America's most high-tech intelligence agency is looking to American colleges for the next generation of cyber warriors and it is now designing its own top secret classes to prepare them for training in the dark arts of cyber espionage.
The National Security Agency announced Monday that four universities had been selected for a new academic program designed to teach students skills "associated with specialized cyber operations."
The NSA is vague on the details of the courses and says on its website the curriculum will only offer the students a "glimpse" of the cyber capabilities sought by the country's foremost collector of worldwide electronic intelligence data and protector of classified U.S. computer networks.
Officials at the NSA told Reuters that the program, which is an extension of President Barack Obama's National Initiative for Cybersecurity Education, will focus on the "basic knowledge" of computer systems that would be the foundation of more advanced, secret operations. Any successful students won't be trained for their real jobs until they actually arrive at the NSA.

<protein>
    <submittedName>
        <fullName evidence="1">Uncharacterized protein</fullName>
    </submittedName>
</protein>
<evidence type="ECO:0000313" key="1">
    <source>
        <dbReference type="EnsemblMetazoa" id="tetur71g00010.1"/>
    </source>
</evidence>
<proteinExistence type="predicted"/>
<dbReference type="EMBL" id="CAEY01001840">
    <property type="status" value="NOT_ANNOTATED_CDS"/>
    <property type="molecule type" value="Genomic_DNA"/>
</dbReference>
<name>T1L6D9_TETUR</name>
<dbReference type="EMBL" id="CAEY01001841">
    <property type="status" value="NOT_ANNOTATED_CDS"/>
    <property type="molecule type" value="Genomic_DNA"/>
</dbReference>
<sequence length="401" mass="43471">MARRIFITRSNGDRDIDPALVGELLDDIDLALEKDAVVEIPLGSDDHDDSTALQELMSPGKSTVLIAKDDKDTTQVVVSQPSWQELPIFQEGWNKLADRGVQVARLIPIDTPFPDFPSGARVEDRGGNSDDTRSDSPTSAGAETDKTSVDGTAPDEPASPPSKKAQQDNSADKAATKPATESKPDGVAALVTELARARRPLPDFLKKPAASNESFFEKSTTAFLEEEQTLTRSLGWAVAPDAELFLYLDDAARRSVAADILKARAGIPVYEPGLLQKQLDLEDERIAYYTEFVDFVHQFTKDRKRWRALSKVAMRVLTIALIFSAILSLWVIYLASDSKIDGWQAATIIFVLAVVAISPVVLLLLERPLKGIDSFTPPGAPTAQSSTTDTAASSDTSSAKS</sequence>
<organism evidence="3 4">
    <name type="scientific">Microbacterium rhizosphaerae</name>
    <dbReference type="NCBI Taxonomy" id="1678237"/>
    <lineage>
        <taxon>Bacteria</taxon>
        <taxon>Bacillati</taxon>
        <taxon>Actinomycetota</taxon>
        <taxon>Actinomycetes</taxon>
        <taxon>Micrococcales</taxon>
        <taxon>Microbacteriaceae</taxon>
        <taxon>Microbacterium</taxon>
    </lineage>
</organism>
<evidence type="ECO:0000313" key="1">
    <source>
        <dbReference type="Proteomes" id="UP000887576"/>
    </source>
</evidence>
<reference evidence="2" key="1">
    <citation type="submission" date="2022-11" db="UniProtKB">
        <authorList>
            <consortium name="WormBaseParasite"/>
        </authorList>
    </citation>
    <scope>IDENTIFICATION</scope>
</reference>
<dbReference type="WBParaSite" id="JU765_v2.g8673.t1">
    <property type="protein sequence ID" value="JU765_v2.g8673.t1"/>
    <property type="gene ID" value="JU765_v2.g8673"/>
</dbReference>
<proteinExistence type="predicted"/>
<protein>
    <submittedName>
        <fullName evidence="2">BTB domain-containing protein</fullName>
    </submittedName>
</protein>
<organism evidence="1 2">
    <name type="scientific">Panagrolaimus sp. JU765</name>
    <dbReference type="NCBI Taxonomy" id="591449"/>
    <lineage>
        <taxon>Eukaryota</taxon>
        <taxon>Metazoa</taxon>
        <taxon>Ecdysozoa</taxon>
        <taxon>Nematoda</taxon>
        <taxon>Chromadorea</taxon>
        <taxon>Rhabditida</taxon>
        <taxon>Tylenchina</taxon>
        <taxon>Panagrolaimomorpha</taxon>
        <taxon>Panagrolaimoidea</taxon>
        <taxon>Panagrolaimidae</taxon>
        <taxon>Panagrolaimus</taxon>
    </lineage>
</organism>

Still, students and faculty involved will have to go through background security checks and obtain top secret clearance before cracking open their laptops, the NSA says.
"The nation increasingly needs professionals with highly technical cyber skills to help keep America safe today and to help the country meet future challenges and adapt with greater agility," Steven LaFountain, an NSA technical leader with the program, said. "When it comes to national security, there is no substitute for a dedicated, immensely talented workforce… This effort will sow even more seeds."
The universities selected by the NSA are Dakota State University, the Naval Postgraduate School, Northeastern University and the University of Tulsa.